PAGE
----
Monday, June 29, 2009

8 Tips for New Agile Teams to Achieve a High, Stable Velocity

One of the most common Agile project management techniques to measure the continuing growth and success of your team is the beloved Velocity Chart, which simply shows the amount of work your team has completed after each of your iterations.
If the team you are working with is new and knows nothing about Agile, you should expect an erratic first few iterations where velocity can greatly differ as your team learns the process and gets accustomed to working with each other. Over time, teams headed in the right direction will increase their velocity and hit a peak and plateau, a key milestone that unfortunately not enough Agile software development teams are getting to in my opinion. When the team has achieved this state, they have settled into a rhythm and maxed out on the amount of work they can accomplish. This is not to say that there aren’t any steps that can improve the team’s velocity beyond this plateau, but this is a subject best suited for a future discussion.

So what's the big deal in getting a team to reach their velocity peak and maintaining a plateau? Well, for one thing, team morale is often extremely high when teams have established this state; it signifies that they work well together and are able to get the work they need to complete at a sustainable pace. The business also benefits by having a team that is dependable and consistent in the amount of work they are able to deliver – a project manager’s wet dream (yuck!). Seriously though - a highly and consistently performing team makes project forecasting and planning much more accurate and allows the business execs, stakeholders, and clients to know with much better confidence WHEN the team can complete a project with proper estimates in place. For example, if I had a choice between two teams to work with - one which was showing a consistent plateaued velocity and another that shows velocities above what the first team could do, but had erratic changes in team velocity, I would much rather work with the team that had reached a plateaud state. An erratic velocity iteration over iteration means that the team hasn't fully worked out their kinks and thus is a riskier team to work with.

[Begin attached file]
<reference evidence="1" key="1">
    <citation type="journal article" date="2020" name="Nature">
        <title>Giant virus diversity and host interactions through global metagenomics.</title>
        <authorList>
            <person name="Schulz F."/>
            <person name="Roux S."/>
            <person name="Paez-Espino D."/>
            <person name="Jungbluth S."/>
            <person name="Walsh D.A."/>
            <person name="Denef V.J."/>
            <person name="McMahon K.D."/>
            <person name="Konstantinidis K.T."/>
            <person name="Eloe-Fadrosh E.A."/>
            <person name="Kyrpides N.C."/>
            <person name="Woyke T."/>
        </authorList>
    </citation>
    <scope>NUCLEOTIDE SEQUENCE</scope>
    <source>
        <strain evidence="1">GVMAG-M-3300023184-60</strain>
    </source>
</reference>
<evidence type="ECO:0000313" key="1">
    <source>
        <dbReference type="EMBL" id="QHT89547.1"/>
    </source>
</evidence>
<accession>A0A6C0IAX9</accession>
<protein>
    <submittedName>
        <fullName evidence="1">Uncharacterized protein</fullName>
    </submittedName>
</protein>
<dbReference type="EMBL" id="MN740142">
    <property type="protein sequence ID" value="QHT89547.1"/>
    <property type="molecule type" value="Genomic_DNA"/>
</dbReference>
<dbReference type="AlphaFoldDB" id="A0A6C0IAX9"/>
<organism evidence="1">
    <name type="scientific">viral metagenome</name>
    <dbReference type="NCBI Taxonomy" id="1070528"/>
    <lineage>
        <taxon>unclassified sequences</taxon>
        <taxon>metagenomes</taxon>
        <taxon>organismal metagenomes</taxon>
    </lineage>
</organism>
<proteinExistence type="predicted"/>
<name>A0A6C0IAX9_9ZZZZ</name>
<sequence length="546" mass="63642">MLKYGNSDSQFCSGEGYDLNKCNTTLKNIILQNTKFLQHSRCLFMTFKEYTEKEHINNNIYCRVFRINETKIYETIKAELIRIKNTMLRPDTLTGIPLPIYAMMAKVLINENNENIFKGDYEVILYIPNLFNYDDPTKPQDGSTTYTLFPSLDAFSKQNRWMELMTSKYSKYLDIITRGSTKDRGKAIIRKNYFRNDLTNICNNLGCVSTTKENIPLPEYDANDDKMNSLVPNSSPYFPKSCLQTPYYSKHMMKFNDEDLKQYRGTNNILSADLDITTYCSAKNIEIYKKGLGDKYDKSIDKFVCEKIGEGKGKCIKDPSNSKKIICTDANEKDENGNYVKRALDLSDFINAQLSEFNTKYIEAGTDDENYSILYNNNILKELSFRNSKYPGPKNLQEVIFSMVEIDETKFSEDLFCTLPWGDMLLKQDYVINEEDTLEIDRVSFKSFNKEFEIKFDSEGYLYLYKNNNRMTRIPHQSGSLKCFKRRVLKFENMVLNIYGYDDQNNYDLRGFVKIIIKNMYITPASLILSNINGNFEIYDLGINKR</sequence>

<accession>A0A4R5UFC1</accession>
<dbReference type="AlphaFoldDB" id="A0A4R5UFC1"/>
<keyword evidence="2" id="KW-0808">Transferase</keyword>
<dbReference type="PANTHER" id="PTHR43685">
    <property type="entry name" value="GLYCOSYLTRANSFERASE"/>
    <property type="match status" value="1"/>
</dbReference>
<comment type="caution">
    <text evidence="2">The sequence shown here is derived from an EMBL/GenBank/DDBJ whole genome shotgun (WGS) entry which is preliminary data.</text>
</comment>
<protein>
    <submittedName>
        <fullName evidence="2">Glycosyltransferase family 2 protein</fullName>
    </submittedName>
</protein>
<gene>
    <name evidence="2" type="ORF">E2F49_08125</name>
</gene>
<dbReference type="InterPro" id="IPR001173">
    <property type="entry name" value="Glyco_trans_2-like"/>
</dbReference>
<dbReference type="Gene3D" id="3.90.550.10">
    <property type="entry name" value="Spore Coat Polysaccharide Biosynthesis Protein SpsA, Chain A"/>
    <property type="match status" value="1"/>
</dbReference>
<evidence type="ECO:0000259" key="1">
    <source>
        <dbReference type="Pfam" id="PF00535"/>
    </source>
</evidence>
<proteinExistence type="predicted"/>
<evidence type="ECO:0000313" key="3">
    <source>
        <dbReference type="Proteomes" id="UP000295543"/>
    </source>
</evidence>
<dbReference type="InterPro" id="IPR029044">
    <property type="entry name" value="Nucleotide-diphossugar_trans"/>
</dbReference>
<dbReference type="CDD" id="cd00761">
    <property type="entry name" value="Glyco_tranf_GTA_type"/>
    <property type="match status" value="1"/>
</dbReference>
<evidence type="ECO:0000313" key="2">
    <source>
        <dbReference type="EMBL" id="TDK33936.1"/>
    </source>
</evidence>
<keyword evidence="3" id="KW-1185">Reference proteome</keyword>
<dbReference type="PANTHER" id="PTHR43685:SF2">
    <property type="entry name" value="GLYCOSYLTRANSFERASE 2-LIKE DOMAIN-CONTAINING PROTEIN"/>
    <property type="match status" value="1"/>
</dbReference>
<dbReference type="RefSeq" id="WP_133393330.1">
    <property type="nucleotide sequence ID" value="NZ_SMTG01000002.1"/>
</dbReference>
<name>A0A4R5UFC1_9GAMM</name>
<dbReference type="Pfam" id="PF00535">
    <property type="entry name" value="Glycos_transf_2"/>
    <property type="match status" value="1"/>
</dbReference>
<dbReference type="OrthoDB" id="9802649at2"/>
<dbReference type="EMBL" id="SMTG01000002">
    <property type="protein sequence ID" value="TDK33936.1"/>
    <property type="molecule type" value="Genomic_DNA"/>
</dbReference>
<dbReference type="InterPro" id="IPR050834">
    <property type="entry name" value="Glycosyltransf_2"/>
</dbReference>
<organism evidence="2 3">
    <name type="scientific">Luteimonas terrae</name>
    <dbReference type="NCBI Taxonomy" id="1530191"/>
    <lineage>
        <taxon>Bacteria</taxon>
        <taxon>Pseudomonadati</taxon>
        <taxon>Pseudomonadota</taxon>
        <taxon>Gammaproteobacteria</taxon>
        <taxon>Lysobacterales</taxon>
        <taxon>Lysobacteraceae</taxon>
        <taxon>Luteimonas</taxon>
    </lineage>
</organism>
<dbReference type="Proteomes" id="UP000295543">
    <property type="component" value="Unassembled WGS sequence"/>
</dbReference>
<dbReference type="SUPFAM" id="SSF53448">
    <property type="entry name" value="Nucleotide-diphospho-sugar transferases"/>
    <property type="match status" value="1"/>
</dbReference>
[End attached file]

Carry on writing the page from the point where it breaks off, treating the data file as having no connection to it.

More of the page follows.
Below are some tips I've learend over the years practicing Agile software development on what you/your team can do to promote the evolution of an Agile team towards achieving their own velocity chart plateau!

In order for a team to be successful, they need to have all the appropriate roles and skills within the team to keep progress moving within the project without having to wait for resources outside of the team. In my opinion, a minimum self-organized team needs to have a project manager, a product manager, a developer, and a QA person. If possible, it’s always great to include the customer/client as well on the team – but I realize that may not always be possible!! Of course, each project may differ in the roles and team members that may be necessary to ensure your project remains successful. For example, if your project requires several new complex databases and servers to be spun up, it would probably be a good idea to have an IT staff member assigned an official project role as well.